Summer sausage (beef stick)
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Summer sausage (beef stick)
  Sausage    Beef  
Last updated 6/12/2012 1:25:29 AM. Recipe ID 59457. Report a problem with this recipe.
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      Title: Summer sausage (beef stick)
 Categories: Beef, Pork/ham
      Yield: 10 Pounds
 
      6 lb Beef chuck; including about
           -1 pound fat, cubed
           *4 lb Pork, pre-frozen or
           -certified; including about
           -1/2 pound fat, cubed
      5 tb Salt
      2 tb Sugar
      1 tb Pepper, white
      2 ts Coriander seed; crushed
      1 tb Peppercorns, black
    1/4 ts Nutmeg
      1 c  Wine, red, dry
    1/4 ts Ascorbic acid
      1 ts Saltpeter
      4    Feet beef casings; large
           -(3 1/2" to 4" diameter)

MMMMM--------------------FLAVOURING SOLUTION-------------------------
    1/4 c  ;Water
    1/2 c  Sugar
      2 tb Wine vinegar, white
      1 tb Maple flavoring
    1/2 ts Cloves, ground
      1 ts Lemon extract
 
  Rinse casings and soak in tepid water 1 hour.
  
  Grind the beef through the fine disk twice, chilling it between
  grindings. Grind the pork through the fine blade once and mix it with
  the beef.
  
  Make the flavouring solution:  bring the water to a boil and stir in
  the
  
  sugar until it is dissolved.  Reduce the heat so that the liquid is
  barely simmering and add the remaining ingredients. Turn off the heat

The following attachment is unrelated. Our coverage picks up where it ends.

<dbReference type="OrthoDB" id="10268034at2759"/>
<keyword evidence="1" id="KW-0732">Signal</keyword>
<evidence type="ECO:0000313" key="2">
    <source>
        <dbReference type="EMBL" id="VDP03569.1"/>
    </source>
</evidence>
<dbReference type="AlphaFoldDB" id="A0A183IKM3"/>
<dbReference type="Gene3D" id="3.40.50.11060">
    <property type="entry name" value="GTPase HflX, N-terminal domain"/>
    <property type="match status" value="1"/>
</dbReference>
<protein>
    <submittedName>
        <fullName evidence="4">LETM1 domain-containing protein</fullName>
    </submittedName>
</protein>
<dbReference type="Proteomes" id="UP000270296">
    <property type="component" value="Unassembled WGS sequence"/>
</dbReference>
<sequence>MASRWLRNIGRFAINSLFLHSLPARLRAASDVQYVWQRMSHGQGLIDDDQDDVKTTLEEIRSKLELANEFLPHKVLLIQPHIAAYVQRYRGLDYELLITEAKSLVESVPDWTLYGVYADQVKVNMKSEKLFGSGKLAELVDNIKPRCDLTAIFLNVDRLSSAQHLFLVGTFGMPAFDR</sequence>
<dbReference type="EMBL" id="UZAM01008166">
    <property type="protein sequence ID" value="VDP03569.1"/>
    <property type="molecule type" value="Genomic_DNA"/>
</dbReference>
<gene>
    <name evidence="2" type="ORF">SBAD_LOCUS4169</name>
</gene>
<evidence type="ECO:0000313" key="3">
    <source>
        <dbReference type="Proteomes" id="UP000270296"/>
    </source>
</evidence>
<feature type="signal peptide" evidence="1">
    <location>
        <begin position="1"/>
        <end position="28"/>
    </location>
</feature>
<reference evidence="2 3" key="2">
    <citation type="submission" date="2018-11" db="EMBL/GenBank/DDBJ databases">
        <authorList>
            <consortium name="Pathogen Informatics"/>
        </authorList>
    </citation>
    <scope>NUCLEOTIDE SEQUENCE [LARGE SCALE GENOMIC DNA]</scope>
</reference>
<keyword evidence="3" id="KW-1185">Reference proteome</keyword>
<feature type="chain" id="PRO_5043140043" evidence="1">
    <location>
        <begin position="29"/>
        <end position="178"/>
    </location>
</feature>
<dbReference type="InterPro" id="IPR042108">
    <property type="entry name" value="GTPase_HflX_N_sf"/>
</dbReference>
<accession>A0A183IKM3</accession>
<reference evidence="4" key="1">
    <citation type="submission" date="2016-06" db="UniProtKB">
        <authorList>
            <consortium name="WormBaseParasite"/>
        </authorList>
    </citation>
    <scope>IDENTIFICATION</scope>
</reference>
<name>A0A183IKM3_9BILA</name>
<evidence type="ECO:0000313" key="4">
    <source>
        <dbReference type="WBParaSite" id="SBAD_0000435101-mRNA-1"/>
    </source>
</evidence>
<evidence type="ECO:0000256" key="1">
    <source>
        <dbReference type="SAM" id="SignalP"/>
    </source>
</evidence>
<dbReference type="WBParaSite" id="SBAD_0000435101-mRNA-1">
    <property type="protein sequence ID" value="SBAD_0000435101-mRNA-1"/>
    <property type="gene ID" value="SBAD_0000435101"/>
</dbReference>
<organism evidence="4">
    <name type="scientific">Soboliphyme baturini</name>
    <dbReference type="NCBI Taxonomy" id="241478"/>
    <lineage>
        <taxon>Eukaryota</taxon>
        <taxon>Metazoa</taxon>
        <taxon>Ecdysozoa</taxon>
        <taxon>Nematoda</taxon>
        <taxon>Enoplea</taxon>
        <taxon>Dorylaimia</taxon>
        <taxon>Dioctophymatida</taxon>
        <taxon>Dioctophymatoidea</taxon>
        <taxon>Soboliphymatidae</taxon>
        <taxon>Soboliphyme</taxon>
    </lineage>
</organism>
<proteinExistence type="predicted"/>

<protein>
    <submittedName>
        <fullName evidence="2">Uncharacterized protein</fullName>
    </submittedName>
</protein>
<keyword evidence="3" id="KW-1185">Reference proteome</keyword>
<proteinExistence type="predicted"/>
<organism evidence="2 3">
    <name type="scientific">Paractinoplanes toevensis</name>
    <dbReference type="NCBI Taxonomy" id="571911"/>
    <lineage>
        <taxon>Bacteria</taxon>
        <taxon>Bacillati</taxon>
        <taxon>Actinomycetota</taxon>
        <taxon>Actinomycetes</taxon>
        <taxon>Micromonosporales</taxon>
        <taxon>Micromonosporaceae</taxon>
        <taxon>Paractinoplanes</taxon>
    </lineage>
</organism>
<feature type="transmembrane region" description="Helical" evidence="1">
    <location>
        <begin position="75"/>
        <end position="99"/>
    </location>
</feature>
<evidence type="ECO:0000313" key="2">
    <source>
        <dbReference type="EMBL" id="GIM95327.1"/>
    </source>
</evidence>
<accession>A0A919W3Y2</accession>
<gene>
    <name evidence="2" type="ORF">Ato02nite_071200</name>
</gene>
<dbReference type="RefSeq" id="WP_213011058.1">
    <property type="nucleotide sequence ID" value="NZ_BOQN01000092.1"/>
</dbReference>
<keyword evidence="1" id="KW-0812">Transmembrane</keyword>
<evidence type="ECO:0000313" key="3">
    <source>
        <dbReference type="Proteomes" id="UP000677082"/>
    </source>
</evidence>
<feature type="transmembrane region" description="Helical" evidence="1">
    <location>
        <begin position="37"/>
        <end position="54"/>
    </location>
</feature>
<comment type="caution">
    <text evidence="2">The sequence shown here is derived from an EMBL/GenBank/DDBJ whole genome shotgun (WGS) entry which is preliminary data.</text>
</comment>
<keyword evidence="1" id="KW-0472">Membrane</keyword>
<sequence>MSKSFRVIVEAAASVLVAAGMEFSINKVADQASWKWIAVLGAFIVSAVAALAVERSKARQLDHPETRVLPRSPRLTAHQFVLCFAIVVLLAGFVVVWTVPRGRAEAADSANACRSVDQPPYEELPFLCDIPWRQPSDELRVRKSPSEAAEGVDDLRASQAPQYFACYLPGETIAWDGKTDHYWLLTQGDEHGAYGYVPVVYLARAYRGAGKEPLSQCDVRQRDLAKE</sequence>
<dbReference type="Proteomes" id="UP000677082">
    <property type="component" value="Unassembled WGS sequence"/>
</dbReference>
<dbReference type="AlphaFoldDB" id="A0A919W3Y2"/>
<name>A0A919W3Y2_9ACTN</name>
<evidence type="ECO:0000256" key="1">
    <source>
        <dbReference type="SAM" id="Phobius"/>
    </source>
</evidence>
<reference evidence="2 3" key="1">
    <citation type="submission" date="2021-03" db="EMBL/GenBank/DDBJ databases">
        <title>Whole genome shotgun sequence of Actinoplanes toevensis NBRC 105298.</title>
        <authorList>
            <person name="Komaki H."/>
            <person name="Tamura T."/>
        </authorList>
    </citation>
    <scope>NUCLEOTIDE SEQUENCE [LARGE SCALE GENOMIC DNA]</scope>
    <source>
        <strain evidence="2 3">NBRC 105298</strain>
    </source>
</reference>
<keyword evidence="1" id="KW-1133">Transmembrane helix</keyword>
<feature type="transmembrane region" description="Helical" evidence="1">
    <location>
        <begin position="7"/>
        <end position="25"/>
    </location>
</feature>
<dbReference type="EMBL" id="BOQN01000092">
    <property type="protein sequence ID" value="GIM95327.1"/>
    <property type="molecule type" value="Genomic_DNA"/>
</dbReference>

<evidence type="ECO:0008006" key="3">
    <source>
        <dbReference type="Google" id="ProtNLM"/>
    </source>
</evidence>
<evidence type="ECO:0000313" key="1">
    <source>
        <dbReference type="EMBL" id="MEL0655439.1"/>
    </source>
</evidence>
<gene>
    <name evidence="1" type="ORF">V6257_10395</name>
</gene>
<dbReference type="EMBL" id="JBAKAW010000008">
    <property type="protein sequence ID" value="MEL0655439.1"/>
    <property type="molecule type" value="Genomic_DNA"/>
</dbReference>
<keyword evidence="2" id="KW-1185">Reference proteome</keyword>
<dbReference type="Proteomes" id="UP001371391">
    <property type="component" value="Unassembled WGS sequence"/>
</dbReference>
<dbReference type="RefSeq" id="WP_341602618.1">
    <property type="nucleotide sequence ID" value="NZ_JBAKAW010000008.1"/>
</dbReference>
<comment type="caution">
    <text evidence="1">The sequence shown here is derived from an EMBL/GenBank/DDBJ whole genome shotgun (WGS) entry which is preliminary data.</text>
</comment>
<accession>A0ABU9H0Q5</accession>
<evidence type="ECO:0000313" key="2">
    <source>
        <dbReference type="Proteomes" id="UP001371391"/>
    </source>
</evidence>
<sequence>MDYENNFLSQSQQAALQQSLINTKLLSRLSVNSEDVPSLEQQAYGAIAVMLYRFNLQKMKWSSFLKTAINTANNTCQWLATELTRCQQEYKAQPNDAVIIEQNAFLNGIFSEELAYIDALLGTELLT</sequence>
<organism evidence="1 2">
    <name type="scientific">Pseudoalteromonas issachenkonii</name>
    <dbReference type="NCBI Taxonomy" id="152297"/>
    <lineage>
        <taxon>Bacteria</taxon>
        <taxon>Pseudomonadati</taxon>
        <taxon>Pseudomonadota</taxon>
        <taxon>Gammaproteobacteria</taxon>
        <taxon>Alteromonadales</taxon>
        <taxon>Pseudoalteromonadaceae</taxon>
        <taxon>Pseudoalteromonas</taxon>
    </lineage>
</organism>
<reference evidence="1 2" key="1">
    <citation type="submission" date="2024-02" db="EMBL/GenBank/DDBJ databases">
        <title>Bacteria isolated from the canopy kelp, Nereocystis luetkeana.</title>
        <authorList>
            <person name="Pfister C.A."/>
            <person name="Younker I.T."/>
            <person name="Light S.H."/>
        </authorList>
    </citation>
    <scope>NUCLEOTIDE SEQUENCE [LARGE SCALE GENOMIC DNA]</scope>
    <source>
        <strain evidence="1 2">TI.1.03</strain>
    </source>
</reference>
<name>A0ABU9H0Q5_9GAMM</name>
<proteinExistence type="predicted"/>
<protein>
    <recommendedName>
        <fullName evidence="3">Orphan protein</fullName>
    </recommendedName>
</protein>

and allow the mixture to cool.
  
  Mix the flavouring solution and all the remaining ingredients into the
  meat.
  
  Cure the sausage in the refrigerator for twenty-four hours. Stuff the
  meat into the casings and tie off into six-inch or eight-inch links.
  
  Smoke the sausage with a cool (80-90 F) smoke for about twelve hours.
  
  Increase the smoke temperature to about 120 F and continue to smoke
  for abut four or five more hours, or until the sausage is firm.
  
  Let the sausage hang in a cool place at least two weeks before eating.
  
  * Pork to be consumed raw, as in dried sausage, can be made
  completely safe and free of trichinae by freezing it to -20 F for six
  to twelve days. -10 F for ten to twenty days or 5 F for twenty to
  thirty days. These guidelines have been set by the USDA for
  commercial packers and are perfectly safe if followed by the home
  sausage maker.
  
  If you can't or don't wish to tie up freezer space to treat your own
  sausage meat, you can ask your butcher to order you some "certified"
  pork. Certified pork has been frozen to render it trichinosis free
  and comes stamped or labeled as such.  Make sure you see the stamp or
  label.
                            Home Sausage Making - 1987
                            per Clarence Fontish
  
  From: Sam Waring                      Date: 07-17-96
 




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Recipe ID 59457 (Apr 03, 2005)

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